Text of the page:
Carnegie Hall Concert Goes On, After Strike Canceled Performance

Concert to feature new, familiar pieces

A union leader told Reuters he was optimistic the two sides could reach a permanent deal by Friday. The dispute hangs on whether the stagehands – mostly prop-makers, carpenters and electricians – should have a role in a new educational wing that the Carnegie Hall Corp plans to open above the hall next year. The corporation wants to hire cheaper labor at the education wing. Negotiations with the union took an unprecedented turn on Wednesday when Local 1 of the International Alliance of Theatrical Stage Employees decided to go on strike for the first time in the history of Carnegie Hall. However, when James Claffey, president of Local 1, emerged from negotiations on Thursday afternoon, he announced the union had agreed to pull down the picket line for the day, citing progress in the talks. “This is a goodwill gesture towards Carnegie Hall,” said Claffey, whose local has negotiated some of the most lucrative pay in the industry. He later said further progress had been made, and that even though picketing would continue, he hoped to reach a deal by Friday. Carnegie Hall’s five full-time stagehands make an average of $400,000 per year including benefits, The New York Times reported, citing the organization’s tax returns. Claffey said there were many more stagehands represented by the union who work only sporadically. “This dispute is not about those employees,” Claffey said. “This is about everyone else. These are middle class employees.” The strike forced Carnegie Hall to cancel a performance by the Philadelphia Orchestra with violinist Joshua Bell. The concert was part of Carnegie Hall’s opening-night gala, the organization’s biggest fundraising event of the year.

Concert review: ‘Wildhorn & Friends’ warmly entertains BYU audience

Exciting trills of the woodwinds, vibrant fanfare from the brass, antiphonal trumpets, sounds of the boisterous organ and rhythmic patterns of the percussion are just a few of the sounds that will resonate from the concert hall of Moody Music Building on Monday night, Danielle Todd, a graduate conductor for the concert band and trumpet player for the symphonic band, said. Both the symphonic band and concert band are composed of both music and non-music majors who underwent a competitive blind audition in order to participate. The upcoming concert is not only an opportunity for students to enjoy a performance put on by their peers, but a chance to highlight the musical talents of several UA students. The concert will showcase the talents of many students from various backgrounds, ages, majors and experience, as well as highlight musical selections that are vibrant, aggressive, soulful and fun, Todd said. With their performance, the two bands seek to engage people of all musical preferences, from contemporary pop to rock to classical, while simultaneously dispelling the connotation associated with symphonic and concert bands. When people hear the terms symphonic band and concert band, they automatically think of older, classical music, Randall Coleman, associate director of bands and conductor of the symphonic and concert bands, said. This presents a challenge since most college students prefer to listen to new songs on the radio. However, I think our program successfully encompasses many different musical tastes by providing fast-paced, contemporary music thats easy to listen to. Similarly, Todd said the symphonic bands and concert bands are much more relatable than most people realize. They are not limited to older music, and students will be surprised to find that many of the pieces in the concert will be familiar to them. This concert will provide sounds that are familiar and recognizable, as well as some that are new and different, Todd said. The overarching goal of the concert is to promote the Alabama symphonic band and Alabama concert band, and by extension the music program as a whole. The concert allows the bands an outlet for their hard work, and ticket sales will benefit the music program. Weve worked hard to present a quality program, and we wont disappoint, Christopher Henley, a freshman majoring in organ performance and a guest member of the symphonic band, said. The concert will be held Monday at 7:30 p.m. in the concert hall of Moody Music Building.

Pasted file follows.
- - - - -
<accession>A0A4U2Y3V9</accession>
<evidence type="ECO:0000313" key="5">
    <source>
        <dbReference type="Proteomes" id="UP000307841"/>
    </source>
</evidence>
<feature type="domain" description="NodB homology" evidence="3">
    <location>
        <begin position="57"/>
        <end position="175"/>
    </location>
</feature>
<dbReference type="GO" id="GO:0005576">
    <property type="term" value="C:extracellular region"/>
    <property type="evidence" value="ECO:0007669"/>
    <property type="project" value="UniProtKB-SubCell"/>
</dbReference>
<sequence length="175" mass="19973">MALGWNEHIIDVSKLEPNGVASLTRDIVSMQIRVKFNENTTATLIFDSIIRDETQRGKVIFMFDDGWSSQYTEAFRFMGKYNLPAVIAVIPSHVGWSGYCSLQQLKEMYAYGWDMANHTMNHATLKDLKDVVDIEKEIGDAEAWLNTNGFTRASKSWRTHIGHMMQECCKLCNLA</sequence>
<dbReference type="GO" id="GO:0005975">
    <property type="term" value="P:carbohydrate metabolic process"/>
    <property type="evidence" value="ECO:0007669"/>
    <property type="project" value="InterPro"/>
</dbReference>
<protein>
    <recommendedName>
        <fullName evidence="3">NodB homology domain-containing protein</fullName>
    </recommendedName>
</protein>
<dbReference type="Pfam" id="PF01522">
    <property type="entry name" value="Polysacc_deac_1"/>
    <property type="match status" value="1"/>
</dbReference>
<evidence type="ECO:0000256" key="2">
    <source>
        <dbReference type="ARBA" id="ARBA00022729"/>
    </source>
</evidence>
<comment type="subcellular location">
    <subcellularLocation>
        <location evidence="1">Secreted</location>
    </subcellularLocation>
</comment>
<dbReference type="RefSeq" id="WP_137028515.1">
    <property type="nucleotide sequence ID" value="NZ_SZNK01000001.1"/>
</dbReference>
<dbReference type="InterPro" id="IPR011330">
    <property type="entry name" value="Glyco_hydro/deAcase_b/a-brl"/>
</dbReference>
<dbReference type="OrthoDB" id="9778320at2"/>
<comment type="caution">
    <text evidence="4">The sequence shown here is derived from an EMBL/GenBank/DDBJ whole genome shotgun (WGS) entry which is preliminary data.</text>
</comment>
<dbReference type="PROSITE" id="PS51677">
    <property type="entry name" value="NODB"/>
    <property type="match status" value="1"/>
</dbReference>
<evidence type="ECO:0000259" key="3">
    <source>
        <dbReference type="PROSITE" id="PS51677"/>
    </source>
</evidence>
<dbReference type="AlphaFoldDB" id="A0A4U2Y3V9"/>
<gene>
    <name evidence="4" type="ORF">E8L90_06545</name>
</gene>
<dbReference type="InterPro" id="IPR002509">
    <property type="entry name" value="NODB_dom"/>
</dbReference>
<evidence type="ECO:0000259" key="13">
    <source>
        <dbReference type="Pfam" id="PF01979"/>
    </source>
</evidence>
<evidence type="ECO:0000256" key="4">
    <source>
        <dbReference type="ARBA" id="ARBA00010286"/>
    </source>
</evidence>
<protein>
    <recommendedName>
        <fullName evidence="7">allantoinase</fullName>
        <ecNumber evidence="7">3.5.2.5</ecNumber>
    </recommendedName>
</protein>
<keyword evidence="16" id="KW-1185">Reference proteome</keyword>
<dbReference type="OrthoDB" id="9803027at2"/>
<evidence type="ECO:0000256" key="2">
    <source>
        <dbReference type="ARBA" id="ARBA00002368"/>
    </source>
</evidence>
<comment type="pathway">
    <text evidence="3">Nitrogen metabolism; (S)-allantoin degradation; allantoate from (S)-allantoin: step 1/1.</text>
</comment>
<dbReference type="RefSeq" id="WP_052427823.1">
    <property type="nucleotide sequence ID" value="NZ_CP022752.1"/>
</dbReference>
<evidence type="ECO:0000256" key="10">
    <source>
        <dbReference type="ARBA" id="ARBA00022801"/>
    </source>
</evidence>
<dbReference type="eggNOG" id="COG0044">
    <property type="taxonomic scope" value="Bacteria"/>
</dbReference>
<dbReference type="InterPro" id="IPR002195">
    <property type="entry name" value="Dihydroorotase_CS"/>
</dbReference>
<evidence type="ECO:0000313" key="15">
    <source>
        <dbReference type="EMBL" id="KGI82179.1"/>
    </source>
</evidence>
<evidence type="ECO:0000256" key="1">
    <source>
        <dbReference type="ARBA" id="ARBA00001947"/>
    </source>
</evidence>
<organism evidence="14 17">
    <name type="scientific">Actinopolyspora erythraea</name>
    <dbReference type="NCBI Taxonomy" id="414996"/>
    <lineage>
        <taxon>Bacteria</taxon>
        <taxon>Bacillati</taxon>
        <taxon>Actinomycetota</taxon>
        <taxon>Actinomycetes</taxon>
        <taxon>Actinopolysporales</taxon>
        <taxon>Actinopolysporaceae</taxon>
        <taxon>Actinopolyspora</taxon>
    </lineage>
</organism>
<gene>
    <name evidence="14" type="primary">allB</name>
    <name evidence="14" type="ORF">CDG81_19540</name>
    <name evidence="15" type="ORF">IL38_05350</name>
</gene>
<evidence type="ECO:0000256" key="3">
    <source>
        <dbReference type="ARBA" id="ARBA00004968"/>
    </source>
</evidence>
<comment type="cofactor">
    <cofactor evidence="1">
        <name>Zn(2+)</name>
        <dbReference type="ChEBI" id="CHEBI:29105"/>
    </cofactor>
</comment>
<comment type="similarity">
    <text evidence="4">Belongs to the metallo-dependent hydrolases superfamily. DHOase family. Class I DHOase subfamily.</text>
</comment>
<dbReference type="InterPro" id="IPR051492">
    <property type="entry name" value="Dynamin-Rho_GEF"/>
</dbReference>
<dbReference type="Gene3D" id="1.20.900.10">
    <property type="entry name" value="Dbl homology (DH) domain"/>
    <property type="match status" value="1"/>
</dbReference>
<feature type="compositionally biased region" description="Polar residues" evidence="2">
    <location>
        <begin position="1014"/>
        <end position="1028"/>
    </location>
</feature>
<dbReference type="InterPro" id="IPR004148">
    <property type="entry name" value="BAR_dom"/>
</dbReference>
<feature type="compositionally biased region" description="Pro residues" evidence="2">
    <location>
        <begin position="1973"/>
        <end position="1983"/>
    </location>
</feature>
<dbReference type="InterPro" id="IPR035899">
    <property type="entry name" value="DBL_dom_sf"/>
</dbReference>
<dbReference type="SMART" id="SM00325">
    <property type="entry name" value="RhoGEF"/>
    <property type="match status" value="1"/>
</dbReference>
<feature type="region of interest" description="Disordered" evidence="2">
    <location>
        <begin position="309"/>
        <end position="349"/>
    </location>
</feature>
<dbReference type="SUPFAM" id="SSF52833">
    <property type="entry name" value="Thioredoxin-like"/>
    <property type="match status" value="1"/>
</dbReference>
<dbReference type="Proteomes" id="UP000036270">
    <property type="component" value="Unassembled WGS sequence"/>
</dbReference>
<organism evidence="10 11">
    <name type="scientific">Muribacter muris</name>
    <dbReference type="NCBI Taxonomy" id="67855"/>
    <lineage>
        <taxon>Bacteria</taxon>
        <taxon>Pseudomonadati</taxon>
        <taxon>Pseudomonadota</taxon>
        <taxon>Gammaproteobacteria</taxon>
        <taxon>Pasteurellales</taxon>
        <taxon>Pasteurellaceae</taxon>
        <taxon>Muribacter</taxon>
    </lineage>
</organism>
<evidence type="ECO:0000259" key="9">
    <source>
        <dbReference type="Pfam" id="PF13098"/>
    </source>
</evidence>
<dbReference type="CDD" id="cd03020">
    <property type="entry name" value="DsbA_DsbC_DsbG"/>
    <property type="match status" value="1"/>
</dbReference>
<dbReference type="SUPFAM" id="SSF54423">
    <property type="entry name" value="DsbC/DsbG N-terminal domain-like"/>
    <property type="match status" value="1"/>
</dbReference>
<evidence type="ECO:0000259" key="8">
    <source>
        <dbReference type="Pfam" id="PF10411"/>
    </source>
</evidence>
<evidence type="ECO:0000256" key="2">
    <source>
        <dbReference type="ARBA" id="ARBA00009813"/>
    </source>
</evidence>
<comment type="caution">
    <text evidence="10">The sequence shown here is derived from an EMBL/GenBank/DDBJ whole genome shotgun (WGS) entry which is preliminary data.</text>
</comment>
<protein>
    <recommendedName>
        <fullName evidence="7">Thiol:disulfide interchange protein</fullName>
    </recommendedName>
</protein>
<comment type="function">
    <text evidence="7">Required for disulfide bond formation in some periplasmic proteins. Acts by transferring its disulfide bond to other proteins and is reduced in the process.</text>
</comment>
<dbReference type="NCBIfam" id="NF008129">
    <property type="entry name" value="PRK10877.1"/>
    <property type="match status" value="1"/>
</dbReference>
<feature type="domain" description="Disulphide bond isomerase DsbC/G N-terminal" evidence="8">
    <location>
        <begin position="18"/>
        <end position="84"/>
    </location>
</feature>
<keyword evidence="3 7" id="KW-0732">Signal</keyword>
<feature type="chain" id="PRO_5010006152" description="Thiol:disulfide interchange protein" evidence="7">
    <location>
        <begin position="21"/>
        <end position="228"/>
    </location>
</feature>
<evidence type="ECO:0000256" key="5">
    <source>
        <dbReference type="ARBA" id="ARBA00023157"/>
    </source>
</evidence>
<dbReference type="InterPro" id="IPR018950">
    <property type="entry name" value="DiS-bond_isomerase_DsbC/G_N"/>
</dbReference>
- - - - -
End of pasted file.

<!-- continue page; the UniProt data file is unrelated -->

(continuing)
MDT Updated: 7 hours ago View 4 photos Summary As part of the Bravo! Performing Arts Series, a BYU audience had the rare treat of hearing three popular Broadway singers perform the works of composer Frank Wildhorn with Wildhorn at the piano as their accompanist. More Coverage Concert preview: Perfectly Frank: Pop goes Broadway with ‘Wildhorn & Friends’ at BYU Bravo! series Frank Wildhorn & Friends, Bravo! Performing Arts Series, BYU Harris Fine Arts Center deJong Concert Hall, Oct. 3 PROVO As part of the Bravo! Performing Arts Series, a BYU audience had the rare treat of hearing three popular Broadway singers perform the works of composer Frank Wildhorn with Wildhorn himself at the piano as their accompanist. Wildhorn calls the concerts Wildhorn & Friends as a reference to the onstage performers, but he made concertgoers feel as if they were his friends gathering around his piano. The concert was in the large deJong Concert Hall, but through his warm introductions of his compositions, we felt as if we could be in a much more intimate setting. Darren Ritchie, who has originated Wildhorn roles on Broadway (as Jonathan Harker in Dracula and White Knight/Jack in Wonderland), sang two songs from The Civil War. Ritchie is an expressive singer, and his renditions of Sarah and Ill Never Pass This Way Again were moving reminders of the many lives lost during the painful era in our countrys history. The songs were made even more poignant when Wildhorn explained that lyrics from the 1998 song cycle were adapted from letters written on battlefields by dying soldiers to family and sweethearts. Ritchies songs werent all somber: He was also tapped to sing the playful The World Will Remember Us from Bonnie & Clyde and a stirring rendition of Into the Fire from The Scarlet Pimpernel, with 16 BYU voice students as backup singers. Gold, written for the opening ceremonies of Salt Lake Citys 2002 Olympic Winter Games, was superbly performed by Jackie Burns, who launched the first national tour of Wicked in the plum lead role of Elphaba. She was genuinely mischievous in The Mad Hatter from Wonderland: A New Alice, A New Musical. Burns also made How Bout a Dance? from Bonnie & Clyde into a sultry torch song.